1. James, a nice overview of the landscape, I hope you will take the opportunity to dive deeper on some of the topics. The framing of it coming down essentially to behavior was especially intriguing. What behaviors, why are we taking on these behaviors, what is it that we find essential/desirable enough to disrupt our behaviors of the previous thousands of years? PS, you would appreciate our W3FI project: http://thecreatorsproject.com/blog/iw3fii-weaves-a-tangled-web-of-santa-fes-social-media-interactions which is up in DC right now.

  2. Leslie B. I enjoyed the abstract thought of a digital doppelganger that lurks like a shadow, not really separate from us but can easily be hidden. I was introduced later than most of my peers to the technological world due to my upbringing and the simplicity of the environment my parents had been brought up in. However, just because i was introduced later, did not mean that I wasn’t itching to be a part of the ‘social media.’ To interact with people where space is not a weighted variable anymore is an intriguing concept that would grab anyone’s attention. My question is the effect that this rapid transition and what it has on people that are being left behind, or their ‘digital doppelgangers’ are not as readily adaptable as others.

  3. Hello Professor Holland, This is a very interesting article, indeed. I have stipulated before, that this generation is learning to socialize and live a life as an embryo, as in the movie, Matrix, where a body remains in one place, and a so called real world full of ciphered feelings and emotions that are translated onto something “real.” Social media has become pandemic, as the whole World is fawning it, embracing it and accepting as a way of living, we become isolated from reality putting in oblivion our essence, the virtual world seems as real as the actual world. At its quick rate, something tells me this is just the beginning of a new culture, a religion, a new way of life. Its a very touchy subject, but its among us, and it is the epitome of a possible end of real socialization.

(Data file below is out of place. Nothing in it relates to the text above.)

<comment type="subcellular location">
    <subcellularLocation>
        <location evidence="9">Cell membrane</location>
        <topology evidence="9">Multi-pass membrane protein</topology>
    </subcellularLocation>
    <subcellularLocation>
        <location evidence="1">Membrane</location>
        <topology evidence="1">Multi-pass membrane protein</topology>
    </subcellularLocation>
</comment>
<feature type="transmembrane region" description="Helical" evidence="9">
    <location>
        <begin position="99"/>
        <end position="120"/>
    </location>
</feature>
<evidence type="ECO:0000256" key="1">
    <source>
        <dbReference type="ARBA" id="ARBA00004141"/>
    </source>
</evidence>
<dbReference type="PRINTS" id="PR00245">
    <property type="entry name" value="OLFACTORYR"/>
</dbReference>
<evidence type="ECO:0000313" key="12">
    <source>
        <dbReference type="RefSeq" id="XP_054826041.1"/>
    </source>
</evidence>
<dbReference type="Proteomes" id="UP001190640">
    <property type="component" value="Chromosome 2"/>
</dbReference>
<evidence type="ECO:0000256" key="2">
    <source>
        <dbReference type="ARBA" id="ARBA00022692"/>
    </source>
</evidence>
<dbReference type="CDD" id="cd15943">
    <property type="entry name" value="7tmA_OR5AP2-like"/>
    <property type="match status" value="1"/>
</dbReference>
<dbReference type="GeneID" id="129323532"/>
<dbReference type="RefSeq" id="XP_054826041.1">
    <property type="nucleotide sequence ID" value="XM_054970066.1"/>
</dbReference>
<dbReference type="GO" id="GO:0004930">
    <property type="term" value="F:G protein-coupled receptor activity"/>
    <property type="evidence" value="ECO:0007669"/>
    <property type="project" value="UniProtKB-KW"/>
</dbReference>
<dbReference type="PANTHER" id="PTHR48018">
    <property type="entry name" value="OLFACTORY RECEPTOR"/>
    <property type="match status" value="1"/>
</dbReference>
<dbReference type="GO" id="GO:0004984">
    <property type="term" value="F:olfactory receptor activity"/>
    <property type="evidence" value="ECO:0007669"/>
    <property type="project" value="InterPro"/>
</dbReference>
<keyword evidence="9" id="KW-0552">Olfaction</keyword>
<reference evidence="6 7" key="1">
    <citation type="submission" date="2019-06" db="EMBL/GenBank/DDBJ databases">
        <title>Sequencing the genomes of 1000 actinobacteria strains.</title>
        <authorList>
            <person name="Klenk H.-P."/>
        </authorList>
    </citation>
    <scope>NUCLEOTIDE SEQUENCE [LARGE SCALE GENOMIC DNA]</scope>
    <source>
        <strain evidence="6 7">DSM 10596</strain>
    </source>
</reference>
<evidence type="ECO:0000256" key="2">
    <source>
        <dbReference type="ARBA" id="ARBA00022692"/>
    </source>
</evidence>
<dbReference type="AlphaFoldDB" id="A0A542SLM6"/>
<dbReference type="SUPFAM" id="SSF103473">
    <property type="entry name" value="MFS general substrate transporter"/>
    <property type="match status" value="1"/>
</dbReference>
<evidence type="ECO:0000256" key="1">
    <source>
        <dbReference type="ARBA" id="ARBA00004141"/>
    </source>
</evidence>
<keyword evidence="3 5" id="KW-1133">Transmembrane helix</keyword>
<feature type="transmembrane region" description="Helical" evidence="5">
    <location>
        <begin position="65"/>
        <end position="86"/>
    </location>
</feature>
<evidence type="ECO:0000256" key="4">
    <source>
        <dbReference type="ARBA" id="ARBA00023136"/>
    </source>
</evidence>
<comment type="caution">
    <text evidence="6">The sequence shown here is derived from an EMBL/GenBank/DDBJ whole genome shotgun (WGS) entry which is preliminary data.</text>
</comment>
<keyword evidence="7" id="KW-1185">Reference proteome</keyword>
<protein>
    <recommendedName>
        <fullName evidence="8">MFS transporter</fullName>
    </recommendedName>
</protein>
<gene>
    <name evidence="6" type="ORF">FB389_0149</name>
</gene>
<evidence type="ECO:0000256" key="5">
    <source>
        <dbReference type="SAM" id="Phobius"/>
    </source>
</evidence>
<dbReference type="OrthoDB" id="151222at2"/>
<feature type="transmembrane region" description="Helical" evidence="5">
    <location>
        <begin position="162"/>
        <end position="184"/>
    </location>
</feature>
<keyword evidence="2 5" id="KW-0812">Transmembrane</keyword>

Mr. Holland, what made you write so profoundly about this topic ???

  4. Professor Holland,

    This was a very interesting topic you chose to write about. The generation we live in today is learning to communicate more through social-networks. Like you had said in the beginning of your article about communication began with the telegraph talking on the telephones. Years later the internet was invented , and became more involved in people’s lives. People did not communicate as much in person or by talking to one another on the phone. They would text each other video-chat, or use social networks such as Facebook and Twitter. Mobile devices can provide all of the devices to communicate with one another. I would have to agree with you that the ” social ” media is migrating big time ! This is a pro and con topic you chose to write about though because people who are old fashion may not want to experience technology such as social networking. What made you chose this topic by the way ?

  5. Professor Holland, The future of technology is limitless. In the very near future, we can expect human lifespan to increase, a manned mission to Mars, the use of cybernetics, genetic therapy drugs, and alternative energy going mainstream, to name a few.

  6. professor Holland

    Belinda Edwards

    ~~~ communication is very important for humans, interactions with others
    are needed. i agree that internet has contributed to the growth of
    relationships and conversations on social networks. however, as much
    good it can be this communication system can be harmful as well.

    this was a well put together piece of informative information and i concur.

Comments are closed.